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Old 03-26-2007, 11:20 PM   #13
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In the I can't let it go department, this shot of mine was rejected for Bad Motive about a month ago --



[url=http://jch9596.rrpicturearchives.net/showPicture.aspx?id=666289[/URL]


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Old 03-26-2007, 11:21 PM   #14
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And then today, I saw this one in the database --

Image © Nick Wilson
PhotoID: 181154
Photograph © Nick Wilson


Hmm. At least mine has the power in the shot. My apologies to the photographer who took the above shot. I just wanted to draw a comparison.


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Old 03-27-2007, 01:25 AM   #15
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WHINER!!!!

I presume this is a one-time thing that a screener found interesting oh well. Seriously, I could flood the database with shots of my son watching trains. One or two might actually be decent pictures. And he's so gosh-darn cute!
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Old 03-27-2007, 01:56 AM   #16
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That guy did have on an interesting hat, I guess.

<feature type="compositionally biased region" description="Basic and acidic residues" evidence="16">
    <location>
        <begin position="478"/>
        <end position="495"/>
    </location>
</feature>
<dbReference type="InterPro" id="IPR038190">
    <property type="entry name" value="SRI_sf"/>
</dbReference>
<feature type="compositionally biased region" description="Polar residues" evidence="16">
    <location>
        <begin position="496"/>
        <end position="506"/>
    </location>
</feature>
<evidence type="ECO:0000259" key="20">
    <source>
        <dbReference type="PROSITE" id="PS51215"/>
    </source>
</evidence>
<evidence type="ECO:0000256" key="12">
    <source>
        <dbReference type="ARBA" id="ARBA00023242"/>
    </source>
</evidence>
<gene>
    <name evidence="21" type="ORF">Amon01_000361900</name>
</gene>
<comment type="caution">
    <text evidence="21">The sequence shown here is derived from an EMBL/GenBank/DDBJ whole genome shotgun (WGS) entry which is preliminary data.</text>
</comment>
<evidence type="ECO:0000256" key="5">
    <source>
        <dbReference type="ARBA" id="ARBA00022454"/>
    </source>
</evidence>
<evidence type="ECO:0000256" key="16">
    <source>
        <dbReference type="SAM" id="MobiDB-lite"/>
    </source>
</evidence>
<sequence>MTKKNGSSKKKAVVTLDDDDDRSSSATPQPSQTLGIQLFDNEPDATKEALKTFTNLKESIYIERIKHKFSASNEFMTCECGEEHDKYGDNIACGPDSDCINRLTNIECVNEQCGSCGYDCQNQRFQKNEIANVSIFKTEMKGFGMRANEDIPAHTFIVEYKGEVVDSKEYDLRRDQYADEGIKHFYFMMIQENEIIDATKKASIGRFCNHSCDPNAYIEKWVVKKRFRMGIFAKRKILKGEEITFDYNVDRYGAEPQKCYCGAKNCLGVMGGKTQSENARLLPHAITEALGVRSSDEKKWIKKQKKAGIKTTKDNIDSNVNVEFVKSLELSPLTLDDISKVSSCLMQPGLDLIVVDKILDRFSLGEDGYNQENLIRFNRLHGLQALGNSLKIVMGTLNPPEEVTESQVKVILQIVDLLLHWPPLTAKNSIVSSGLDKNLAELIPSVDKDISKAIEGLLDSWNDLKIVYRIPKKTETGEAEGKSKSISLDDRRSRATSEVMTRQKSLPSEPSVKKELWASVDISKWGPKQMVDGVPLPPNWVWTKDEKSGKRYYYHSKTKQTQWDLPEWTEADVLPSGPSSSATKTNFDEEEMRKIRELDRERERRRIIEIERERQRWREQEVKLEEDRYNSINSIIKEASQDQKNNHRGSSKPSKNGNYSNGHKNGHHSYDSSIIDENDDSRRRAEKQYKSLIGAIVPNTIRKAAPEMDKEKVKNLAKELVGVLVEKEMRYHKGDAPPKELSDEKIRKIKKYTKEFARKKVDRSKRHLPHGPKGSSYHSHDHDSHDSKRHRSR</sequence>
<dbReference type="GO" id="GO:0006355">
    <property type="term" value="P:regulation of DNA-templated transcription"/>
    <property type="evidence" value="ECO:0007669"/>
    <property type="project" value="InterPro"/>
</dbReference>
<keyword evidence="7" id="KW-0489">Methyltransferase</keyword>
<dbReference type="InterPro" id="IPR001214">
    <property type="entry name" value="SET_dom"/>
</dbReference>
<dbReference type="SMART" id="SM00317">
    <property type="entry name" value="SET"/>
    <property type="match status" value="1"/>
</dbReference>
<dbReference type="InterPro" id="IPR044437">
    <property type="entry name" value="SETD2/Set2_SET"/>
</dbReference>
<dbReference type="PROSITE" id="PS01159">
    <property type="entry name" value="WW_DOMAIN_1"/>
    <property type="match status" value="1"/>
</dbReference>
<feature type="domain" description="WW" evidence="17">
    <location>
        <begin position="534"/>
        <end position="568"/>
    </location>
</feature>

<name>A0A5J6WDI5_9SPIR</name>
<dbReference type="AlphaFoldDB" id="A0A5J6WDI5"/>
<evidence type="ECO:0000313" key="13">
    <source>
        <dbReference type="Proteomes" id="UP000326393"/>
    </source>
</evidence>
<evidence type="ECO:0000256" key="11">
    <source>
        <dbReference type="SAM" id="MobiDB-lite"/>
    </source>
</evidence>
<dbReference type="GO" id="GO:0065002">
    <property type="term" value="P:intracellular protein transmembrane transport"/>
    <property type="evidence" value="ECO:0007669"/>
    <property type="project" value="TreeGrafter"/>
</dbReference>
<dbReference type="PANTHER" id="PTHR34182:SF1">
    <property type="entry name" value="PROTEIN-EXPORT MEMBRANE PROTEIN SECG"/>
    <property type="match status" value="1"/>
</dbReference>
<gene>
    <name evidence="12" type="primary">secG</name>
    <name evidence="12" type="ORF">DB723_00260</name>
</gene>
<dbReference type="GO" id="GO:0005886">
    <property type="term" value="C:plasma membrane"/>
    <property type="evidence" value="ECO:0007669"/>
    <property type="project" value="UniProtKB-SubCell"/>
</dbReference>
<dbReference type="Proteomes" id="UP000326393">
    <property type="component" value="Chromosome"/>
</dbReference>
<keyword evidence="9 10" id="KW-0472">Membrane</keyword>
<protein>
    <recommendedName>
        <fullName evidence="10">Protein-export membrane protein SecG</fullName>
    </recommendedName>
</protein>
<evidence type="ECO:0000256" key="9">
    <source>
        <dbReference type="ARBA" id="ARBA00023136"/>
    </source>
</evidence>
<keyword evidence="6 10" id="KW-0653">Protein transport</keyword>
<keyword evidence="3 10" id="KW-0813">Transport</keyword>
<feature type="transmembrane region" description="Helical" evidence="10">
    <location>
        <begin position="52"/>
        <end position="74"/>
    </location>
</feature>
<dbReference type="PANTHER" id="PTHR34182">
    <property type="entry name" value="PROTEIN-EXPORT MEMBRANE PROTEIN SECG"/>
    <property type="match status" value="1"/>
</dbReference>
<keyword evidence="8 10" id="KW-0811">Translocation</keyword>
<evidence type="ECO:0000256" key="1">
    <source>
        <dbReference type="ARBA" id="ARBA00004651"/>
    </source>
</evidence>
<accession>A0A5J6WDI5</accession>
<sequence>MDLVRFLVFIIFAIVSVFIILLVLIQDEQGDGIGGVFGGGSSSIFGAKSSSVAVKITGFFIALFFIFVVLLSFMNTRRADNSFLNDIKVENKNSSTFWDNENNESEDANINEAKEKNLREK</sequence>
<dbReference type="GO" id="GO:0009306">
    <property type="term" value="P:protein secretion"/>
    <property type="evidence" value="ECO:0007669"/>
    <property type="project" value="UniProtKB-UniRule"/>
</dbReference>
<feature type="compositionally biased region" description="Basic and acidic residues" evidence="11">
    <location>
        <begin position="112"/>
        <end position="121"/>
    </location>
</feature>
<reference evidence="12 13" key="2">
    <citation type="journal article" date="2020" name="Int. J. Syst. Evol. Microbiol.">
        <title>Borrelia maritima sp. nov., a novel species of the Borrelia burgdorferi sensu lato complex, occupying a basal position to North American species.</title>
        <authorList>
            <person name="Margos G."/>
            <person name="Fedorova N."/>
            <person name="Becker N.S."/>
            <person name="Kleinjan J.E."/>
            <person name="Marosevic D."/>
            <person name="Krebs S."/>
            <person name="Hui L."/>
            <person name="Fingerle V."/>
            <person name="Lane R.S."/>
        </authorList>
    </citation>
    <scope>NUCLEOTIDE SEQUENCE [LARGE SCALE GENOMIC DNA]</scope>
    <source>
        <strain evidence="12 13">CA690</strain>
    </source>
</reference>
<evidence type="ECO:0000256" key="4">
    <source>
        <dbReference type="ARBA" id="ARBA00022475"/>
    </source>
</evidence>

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Old 03-27-2007, 05:03 AM   #17
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Lots of dead space. Bad distortion.
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Old 03-27-2007, 02:22 PM   #18
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what does "bad motive" mean anyway??
it makes no sense to me what they are trying to say by "bad motive"..
who's motive is bad? and why is it bad? and what exactly is the motive that is supposed to be bad?

thanks,
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Old 03-27-2007, 02:26 PM   #19
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That is an interesting question, Scotty. Our motives here are to take railroad photographs. Is that bad?


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Old 03-27-2007, 06:02 PM   #20
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I think "bad motive" is just easier and more technical sounding than "bad idea" or "bad compositional idea" or something along those lines.

The screener probably looks at the pictures, thinks to himself "I don't like that concept or idea for a shot" and uses "bad motive" to reject it.
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Old 03-27-2007, 07:49 PM   #21
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Quote:
Originally Posted by Joe the Photog
Our motives here are to take railroad photographs. Is that bad?


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The screeners motive is to accept good photographs.